When it comes to the often uncomfortable, difficult, and emotional decisions regarding the creation of a Will, The Law Office of Jason R. Carpenter can help. The main purpose of a last will and testament is to communicate to relatives and the court your wishes. It is the best way to have your wishes carried out after you or your loved one has passed away. If a person dies without a will, or what is known as "intestate," there may be unintended long-term impacts on those you love the most that are contrary to your wishes. Our skilled estate planning attorneys in Harrisburg help clients draft a document(s) that ensures their wishes are carried out after death.
There are many questions to consider when drafting a last will and testament, such as:
- If you have minor children, who will you name as their guardian?
- Who will be the executor of your will?
- Who will your beneficiaries be and what share do they get of your estate?
- Are there any special circumstances that need to be addressed?
- Will you include charitable giving in your will?
We can help you answer these questions and draft a well-executed estate plan. Contact The Law Office of Jason R. Carpenter to learn more.
Legal Requirements for Making a Will
For your will to be valid, you need to sign it in front of two witnesses. While this seems - and often is - a minor technicality, there has been a non-negligible amount of litigation concerning what "in front of" means in this context. To be on the safe side, witnesses should be physically present in the same room as you and should visually observe you signing the will. One type of doubtful situation can arise when the witnesses observe the process via webcam. Be sure to avoid doing this.
The other major requirement for your will to be valid is that you possess testamentary capacity. This generally means understanding your property and how your will should affect distribution. You should also be making the provisions in this document due to your own free will and not because of coercion, fraud or undue influence. The mental capacity necessary for a valid will can be lower than that required in other legal settings, such as entering into a contract. An individual with some cognitive impairment can still possess testamentary capacity. Likewise, a person who may have good and bad days in terms of mental capacity can make a valid will on a good day when he or she has the required understanding. While even a diagnosis of a condition such as Alzheimer's does not automatically mean incapacity, it is worth consulting an attorney about ways to protect a will from likely future challenges.
Wills for Parents
A last will and testament is one of the more essential documents in a well-crafted estate plan. It is critical, especially for those with children, to make your wishes known for when you are no longer living. Without a will, your wishes pertaining to the guardianship of minor children and the distribution of your estate can only be guessed by your loved ones. This can create confusion, disputes, and delays in your beneficiaries receiving their property. It may result in your children being cared for by persons you did not intend to guide their future.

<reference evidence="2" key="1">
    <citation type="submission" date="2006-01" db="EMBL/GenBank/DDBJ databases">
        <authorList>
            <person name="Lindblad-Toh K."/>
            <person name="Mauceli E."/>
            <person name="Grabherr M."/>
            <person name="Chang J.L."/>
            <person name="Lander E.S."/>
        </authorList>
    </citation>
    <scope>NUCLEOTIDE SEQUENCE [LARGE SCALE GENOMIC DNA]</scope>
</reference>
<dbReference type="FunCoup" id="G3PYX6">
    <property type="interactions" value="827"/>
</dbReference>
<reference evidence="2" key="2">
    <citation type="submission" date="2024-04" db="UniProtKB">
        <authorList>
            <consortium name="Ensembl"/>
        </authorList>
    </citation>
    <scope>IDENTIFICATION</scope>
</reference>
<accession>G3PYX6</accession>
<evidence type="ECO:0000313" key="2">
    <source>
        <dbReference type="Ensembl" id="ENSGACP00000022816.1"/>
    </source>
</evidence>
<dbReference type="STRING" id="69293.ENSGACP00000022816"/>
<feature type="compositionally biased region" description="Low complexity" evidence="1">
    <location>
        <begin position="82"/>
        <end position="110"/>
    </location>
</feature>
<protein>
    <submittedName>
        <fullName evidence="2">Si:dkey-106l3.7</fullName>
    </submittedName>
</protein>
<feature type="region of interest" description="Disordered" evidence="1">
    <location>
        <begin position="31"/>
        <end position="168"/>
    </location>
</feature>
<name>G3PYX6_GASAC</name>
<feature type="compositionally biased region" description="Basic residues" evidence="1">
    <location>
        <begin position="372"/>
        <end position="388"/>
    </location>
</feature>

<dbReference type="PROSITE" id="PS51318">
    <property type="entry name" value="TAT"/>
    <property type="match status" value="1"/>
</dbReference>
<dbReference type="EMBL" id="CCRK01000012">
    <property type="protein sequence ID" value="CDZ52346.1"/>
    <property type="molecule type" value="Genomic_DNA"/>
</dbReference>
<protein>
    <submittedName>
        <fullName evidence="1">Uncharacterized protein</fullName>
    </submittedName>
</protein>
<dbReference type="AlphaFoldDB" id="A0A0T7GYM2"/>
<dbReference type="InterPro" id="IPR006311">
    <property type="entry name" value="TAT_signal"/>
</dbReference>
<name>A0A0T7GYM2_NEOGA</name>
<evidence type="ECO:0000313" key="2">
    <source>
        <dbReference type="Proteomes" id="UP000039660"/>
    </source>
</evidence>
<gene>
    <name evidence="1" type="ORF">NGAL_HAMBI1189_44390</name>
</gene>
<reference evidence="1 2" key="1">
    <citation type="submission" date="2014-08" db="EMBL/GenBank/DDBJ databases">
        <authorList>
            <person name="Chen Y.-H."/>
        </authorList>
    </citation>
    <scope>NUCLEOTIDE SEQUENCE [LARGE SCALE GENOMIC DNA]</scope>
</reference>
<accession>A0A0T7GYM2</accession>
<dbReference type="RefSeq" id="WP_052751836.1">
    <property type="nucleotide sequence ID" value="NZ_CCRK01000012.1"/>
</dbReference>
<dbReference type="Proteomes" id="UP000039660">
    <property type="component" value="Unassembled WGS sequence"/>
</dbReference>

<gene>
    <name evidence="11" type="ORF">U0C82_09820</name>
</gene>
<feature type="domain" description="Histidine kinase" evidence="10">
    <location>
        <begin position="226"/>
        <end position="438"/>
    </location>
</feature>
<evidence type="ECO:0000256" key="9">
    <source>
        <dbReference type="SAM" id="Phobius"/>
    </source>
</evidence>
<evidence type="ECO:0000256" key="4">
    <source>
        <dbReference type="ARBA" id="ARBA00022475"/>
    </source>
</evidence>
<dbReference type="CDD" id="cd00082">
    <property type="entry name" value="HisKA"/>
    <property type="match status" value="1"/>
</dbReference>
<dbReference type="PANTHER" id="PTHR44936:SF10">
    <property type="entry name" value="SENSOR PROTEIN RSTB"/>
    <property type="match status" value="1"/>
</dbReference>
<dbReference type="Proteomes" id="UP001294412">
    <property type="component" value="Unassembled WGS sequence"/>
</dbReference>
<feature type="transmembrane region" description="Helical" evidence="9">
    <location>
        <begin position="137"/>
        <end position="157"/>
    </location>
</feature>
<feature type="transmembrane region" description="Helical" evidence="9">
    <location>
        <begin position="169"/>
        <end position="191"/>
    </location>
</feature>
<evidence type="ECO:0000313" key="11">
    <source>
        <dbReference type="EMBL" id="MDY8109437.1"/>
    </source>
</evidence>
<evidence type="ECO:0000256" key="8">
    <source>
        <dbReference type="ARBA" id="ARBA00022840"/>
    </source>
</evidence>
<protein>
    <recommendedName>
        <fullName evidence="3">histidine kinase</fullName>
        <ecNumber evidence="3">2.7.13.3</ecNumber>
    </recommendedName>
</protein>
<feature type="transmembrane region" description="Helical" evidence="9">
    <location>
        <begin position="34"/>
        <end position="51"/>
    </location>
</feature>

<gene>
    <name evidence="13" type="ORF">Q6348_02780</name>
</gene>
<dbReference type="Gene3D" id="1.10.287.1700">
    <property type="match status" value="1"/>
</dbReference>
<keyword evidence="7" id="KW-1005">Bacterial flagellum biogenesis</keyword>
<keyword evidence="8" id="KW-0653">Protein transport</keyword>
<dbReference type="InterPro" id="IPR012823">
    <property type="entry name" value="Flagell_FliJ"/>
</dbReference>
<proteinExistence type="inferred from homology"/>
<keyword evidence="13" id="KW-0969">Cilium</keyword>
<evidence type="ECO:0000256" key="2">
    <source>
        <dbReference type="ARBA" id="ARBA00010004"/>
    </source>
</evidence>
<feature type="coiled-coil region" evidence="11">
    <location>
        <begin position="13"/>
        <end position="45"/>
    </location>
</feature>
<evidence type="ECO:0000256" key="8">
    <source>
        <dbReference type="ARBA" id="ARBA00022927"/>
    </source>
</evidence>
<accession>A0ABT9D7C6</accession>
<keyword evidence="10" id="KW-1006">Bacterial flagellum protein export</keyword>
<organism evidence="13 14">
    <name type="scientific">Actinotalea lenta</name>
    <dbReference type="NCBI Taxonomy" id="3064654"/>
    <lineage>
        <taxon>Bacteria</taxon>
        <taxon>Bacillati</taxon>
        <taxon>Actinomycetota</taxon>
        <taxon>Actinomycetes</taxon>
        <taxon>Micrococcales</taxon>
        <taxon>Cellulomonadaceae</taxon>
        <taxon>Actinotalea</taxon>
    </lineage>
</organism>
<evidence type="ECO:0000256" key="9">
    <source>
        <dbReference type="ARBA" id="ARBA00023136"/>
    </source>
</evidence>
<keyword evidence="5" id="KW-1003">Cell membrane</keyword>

Ensuring that your children are well-cared for in the event of your death is not an easy idea to contemplate, but it is incredibly important. Courts generally follow the wishes of the parents in granting legal guardianship of the children to the person(s) the parents nominate. However, if parents fail to make such provisions in their will, probate courts will appoint a legal guardian whom they feel is in your child’s best interest.
Choosing a guardian is not always an easy task; some questions to consider are:
- Do you trust this person?
- Would they be able to commit long-term to the task of raising your child?
- Are they physically able to care for your child?
- Do they have the personality traits you want?
- What is their financial situation?
- Does your child know and like this person?
Our attorneys can help you address these questions during the drafting of your will. He will create a will that accounts for your unique life circumstances, creating peace of mind for you and your loved ones.
If you have had a life-changing event, such as the birth or adoption of a child, a new business, a divorce, or the death of someone named as executor, your last will and testament should be updated to reflect these changes. Rather than rewriting a new will, a codicil to the original will may be the better option, but only if done so by an estate planning attorney, as a codicil can have unintended impacts.
When it comes to simplifying the process of creating a last will and testament, identifying and clarifying your goals and wishes, and answering questions you may have, let our legal team help you create one of the most important documents anyone can have.
Call (717) 537-0928 to schedule your initial consultation.